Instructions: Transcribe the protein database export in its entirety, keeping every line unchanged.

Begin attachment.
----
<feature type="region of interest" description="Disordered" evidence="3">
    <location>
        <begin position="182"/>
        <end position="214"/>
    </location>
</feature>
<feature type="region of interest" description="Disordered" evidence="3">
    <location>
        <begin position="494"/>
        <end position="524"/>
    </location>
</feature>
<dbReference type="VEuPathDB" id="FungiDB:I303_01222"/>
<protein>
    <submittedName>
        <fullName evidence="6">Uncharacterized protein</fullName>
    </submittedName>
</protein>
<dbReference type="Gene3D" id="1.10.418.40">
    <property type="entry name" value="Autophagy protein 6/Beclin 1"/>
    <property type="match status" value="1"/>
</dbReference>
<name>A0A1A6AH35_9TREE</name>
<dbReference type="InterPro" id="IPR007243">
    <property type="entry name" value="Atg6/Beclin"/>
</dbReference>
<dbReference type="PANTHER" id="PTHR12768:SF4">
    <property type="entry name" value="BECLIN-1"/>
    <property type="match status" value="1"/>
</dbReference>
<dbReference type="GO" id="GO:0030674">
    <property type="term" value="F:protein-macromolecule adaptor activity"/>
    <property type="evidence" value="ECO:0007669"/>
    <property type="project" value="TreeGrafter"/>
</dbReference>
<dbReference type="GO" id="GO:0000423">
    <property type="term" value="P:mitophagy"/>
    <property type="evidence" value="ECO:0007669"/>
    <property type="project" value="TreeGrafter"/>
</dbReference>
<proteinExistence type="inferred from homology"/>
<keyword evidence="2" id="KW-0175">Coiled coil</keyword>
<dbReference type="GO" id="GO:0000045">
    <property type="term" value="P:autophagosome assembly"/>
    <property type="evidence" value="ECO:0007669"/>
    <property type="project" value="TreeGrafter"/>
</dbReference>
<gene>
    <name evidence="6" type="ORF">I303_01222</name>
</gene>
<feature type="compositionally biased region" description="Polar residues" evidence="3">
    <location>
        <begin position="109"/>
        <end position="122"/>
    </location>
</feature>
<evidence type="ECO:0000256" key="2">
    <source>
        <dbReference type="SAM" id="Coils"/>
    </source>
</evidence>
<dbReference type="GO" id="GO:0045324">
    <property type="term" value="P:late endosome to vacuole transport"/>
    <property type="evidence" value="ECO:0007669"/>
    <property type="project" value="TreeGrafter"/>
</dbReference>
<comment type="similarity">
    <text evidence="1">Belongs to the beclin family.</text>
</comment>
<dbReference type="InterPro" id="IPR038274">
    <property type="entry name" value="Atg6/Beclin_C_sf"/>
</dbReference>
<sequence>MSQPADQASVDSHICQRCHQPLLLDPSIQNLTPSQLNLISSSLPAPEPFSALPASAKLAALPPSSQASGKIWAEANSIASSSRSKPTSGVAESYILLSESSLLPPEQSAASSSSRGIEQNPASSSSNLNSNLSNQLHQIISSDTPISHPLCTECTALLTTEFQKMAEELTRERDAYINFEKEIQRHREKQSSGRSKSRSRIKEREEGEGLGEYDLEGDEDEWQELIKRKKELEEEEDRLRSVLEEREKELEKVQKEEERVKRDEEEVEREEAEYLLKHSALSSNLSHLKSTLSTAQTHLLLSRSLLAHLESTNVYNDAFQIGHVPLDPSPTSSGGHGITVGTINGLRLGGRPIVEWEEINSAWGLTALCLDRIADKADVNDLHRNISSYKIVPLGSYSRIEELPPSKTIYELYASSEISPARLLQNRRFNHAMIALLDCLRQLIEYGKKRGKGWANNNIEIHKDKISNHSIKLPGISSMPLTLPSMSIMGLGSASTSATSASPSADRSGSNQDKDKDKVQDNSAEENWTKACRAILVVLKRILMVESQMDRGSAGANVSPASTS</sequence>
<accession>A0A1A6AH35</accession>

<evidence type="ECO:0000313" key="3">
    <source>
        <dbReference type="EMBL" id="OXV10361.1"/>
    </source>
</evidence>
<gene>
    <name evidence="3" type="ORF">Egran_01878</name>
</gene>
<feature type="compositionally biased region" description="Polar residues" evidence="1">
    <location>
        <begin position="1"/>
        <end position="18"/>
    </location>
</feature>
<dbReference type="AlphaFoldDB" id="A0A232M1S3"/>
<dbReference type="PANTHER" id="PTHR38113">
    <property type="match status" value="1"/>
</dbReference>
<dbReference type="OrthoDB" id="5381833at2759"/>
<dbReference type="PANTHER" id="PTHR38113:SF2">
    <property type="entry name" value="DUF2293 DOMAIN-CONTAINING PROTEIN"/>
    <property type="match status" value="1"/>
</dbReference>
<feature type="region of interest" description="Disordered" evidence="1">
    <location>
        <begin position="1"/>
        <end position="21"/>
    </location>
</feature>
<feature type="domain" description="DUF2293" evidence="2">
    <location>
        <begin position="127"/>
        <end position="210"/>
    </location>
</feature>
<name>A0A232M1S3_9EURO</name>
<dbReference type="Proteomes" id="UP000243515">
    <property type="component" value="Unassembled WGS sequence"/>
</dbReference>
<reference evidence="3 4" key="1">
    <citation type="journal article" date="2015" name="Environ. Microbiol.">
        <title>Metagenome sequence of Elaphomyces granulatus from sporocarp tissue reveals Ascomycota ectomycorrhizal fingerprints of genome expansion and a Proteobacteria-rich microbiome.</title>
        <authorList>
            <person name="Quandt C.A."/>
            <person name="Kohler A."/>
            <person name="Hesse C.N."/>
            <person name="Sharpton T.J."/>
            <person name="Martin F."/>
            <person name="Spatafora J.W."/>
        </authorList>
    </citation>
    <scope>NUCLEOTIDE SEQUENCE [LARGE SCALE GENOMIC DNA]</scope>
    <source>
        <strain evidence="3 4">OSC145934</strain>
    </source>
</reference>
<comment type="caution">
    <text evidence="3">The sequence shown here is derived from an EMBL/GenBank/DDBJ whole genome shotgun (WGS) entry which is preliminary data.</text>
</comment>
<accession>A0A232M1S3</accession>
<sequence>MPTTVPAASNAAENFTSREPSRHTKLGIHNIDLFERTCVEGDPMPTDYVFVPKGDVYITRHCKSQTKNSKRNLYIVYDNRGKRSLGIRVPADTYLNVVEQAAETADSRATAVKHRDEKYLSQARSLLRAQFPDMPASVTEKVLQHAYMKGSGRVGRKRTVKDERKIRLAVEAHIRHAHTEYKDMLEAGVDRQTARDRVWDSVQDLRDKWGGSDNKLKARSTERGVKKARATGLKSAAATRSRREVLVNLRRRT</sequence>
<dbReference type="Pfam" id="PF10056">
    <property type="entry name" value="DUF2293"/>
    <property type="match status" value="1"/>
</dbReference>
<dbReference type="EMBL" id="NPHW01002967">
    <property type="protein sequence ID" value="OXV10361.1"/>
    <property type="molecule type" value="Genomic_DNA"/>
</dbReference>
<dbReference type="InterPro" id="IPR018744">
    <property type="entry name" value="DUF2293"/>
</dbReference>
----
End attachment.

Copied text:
<feature type="region of interest" description="Disordered" evidence="3">
    <location>
        <begin position="182"/>
        <end position="214"/>
    </location>
</feature>
<feature type="region of interest" description="Disordered" evidence="3">
    <location>
        <begin position="494"/>
        <end position="524"/>
    </location>
</feature>
<dbReference type="VEuPathDB" id="FungiDB:I303_01222"/>
<protein>
    <submittedName>
        <fullName evidence="6">Uncharacterized protein</fullName>
    </submittedName>
</protein>
<dbReference type="Gene3D" id="1.10.418.40">
    <property type="entry name" value="Autophagy protein 6/Beclin 1"/>
    <property type="match status" value="1"/>
</dbReference>
<name>A0A1A6AH35_9TREE</name>
<dbReference type="InterPro" id="IPR007243">
    <property type="entry name" value="Atg6/Beclin"/>
</dbReference>
<dbReference type="PANTHER" id="PTHR12768:SF4">
    <property type="entry name" value="BECLIN-1"/>
    <property type="match status" value="1"/>
</dbReference>
<dbReference type="GO" id="GO:0030674">
    <property type="term" value="F:protein-macromolecule adaptor activity"/>
    <property type="evidence" value="ECO:0007669"/>
    <property type="project" value="TreeGrafter"/>
</dbReference>
<dbReference type="GO" id="GO:0000423">
    <property type="term" value="P:mitophagy"/>
    <property type="evidence" value="ECO:0007669"/>
    <property type="project" value="TreeGrafter"/>
</dbReference>
<proteinExistence type="inferred from homology"/>
<keyword evidence="2" id="KW-0175">Coiled coil</keyword>
<dbReference type="GO" id="GO:0000045">
    <property type="term" value="P:autophagosome assembly"/>
    <property type="evidence" value="ECO:0007669"/>
    <property type="project" value="TreeGrafter"/>
</dbReference>
<gene>
    <name evidence="6" type="ORF">I303_01222</name>
</gene>
<feature type="compositionally biased region" description="Polar residues" evidence="3">
    <location>
        <begin position="109"/>
        <end position="122"/>
    </location>
</feature>
<evidence type="ECO:0000256" key="2">
    <source>
        <dbReference type="SAM" id="Coils"/>
    </source>
</evidence>
<dbReference type="GO" id="GO:0045324">
    <property type="term" value="P:late endosome to vacuole transport"/>
    <property type="evidence" value="ECO:0007669"/>
    <property type="project" value="TreeGrafter"/>
</dbReference>
<comment type="similarity">
    <text evidence="1">Belongs to the beclin family.</text>
</comment>
<dbReference type="InterPro" id="IPR038274">
    <property type="entry name" value="Atg6/Beclin_C_sf"/>
</dbReference>
<sequence>MSQPADQASVDSHICQRCHQPLLLDPSIQNLTPSQLNLISSSLPAPEPFSALPASAKLAALPPSSQASGKIWAEANSIASSSRSKPTSGVAESYILLSESSLLPPEQSAASSSSRGIEQNPASSSSNLNSNLSNQLHQIISSDTPISHPLCTECTALLTTEFQKMAEELTRERDAYINFEKEIQRHREKQSSGRSKSRSRIKEREEGEGLGEYDLEGDEDEWQELIKRKKELEEEEDRLRSVLEEREKELEKVQKEEERVKRDEEEVEREEAEYLLKHSALSSNLSHLKSTLSTAQTHLLLSRSLLAHLESTNVYNDAFQIGHVPLDPSPTSSGGHGITVGTINGLRLGGRPIVEWEEINSAWGLTALCLDRIADKADVNDLHRNISSYKIVPLGSYSRIEELPPSKTIYELYASSEISPARLLQNRRFNHAMIALLDCLRQLIEYGKKRGKGWANNNIEIHKDKISNHSIKLPGISSMPLTLPSMSIMGLGSASTSATSASPSADRSGSNQDKDKDKVQDNSAEENWTKACRAILVVLKRILMVESQMDRGSAGANVSPASTS</sequence>
<accession>A0A1A6AH35</accession>

<evidence type="ECO:0000313" key="3">
    <source>
        <dbReference type="EMBL" id="OXV10361.1"/>
    </source>
</evidence>
<gene>
    <name evidence="3" type="ORF">Egran_01878</name>
</gene>
<feature type="compositionally biased region" description="Polar residues" evidence="1">
    <location>
        <begin position="1"/>
        <end position="18"/>
    </location>
</feature>
<dbReference type="AlphaFoldDB" id="A0A232M1S3"/>
<dbReference type="PANTHER" id="PTHR38113">
    <property type="match status" value="1"/>
</dbReference>
<dbReference type="OrthoDB" id="5381833at2759"/>
<dbReference type="PANTHER" id="PTHR38113:SF2">
    <property type="entry name" value="DUF2293 DOMAIN-CONTAINING PROTEIN"/>
    <property type="match status" value="1"/>
</dbReference>
<feature type="region of interest" description="Disordered" evidence="1">
    <location>
        <begin position="1"/>
        <end position="21"/>
    </location>
</feature>
<feature type="domain" description="DUF2293" evidence="2">
    <location>
        <begin position="127"/>
        <end position="210"/>
    </location>
</feature>
<name>A0A232M1S3_9EURO</name>
<dbReference type="Proteomes" id="UP000243515">
    <property type="component" value="Unassembled WGS sequence"/>
</dbReference>
<reference evidence="3 4" key="1">
    <citation type="journal article" date="2015" name="Environ. Microbiol.">
        <title>Metagenome sequence of Elaphomyces granulatus from sporocarp tissue reveals Ascomycota ectomycorrhizal fingerprints of genome expansion and a Proteobacteria-rich microbiome.</title>
        <authorList>
            <person name="Quandt C.A."/>
            <person name="Kohler A."/>
            <person name="Hesse C.N."/>
            <person name="Sharpton T.J."/>
            <person name="Martin F."/>
            <person name="Spatafora J.W."/>
        </authorList>
    </citation>
    <scope>NUCLEOTIDE SEQUENCE [LARGE SCALE GENOMIC DNA]</scope>
    <source>
        <strain evidence="3 4">OSC145934</strain>
    </source>
</reference>
<comment type="caution">
    <text evidence="3">The sequence shown here is derived from an EMBL/GenBank/DDBJ whole genome shotgun (WGS) entry which is preliminary data.</text>
</comment>
<accession>A0A232M1S3</accession>
<sequence>MPTTVPAASNAAENFTSREPSRHTKLGIHNIDLFERTCVEGDPMPTDYVFVPKGDVYITRHCKSQTKNSKRNLYIVYDNRGKRSLGIRVPADTYLNVVEQAAETADSRATAVKHRDEKYLSQARSLLRAQFPDMPASVTEKVLQHAYMKGSGRVGRKRTVKDERKIRLAVEAHIRHAHTEYKDMLEAGVDRQTARDRVWDSVQDLRDKWGGSDNKLKARSTERGVKKARATGLKSAAATRSRREVLVNLRRRT</sequence>
<dbReference type="Pfam" id="PF10056">
    <property type="entry name" value="DUF2293"/>
    <property type="match status" value="1"/>
</dbReference>
<dbReference type="EMBL" id="NPHW01002967">
    <property type="protein sequence ID" value="OXV10361.1"/>
    <property type="molecule type" value="Genomic_DNA"/>
</dbReference>
<dbReference type="InterPro" id="IPR018744">
    <property type="entry name" value="DUF2293"/>
</dbReference>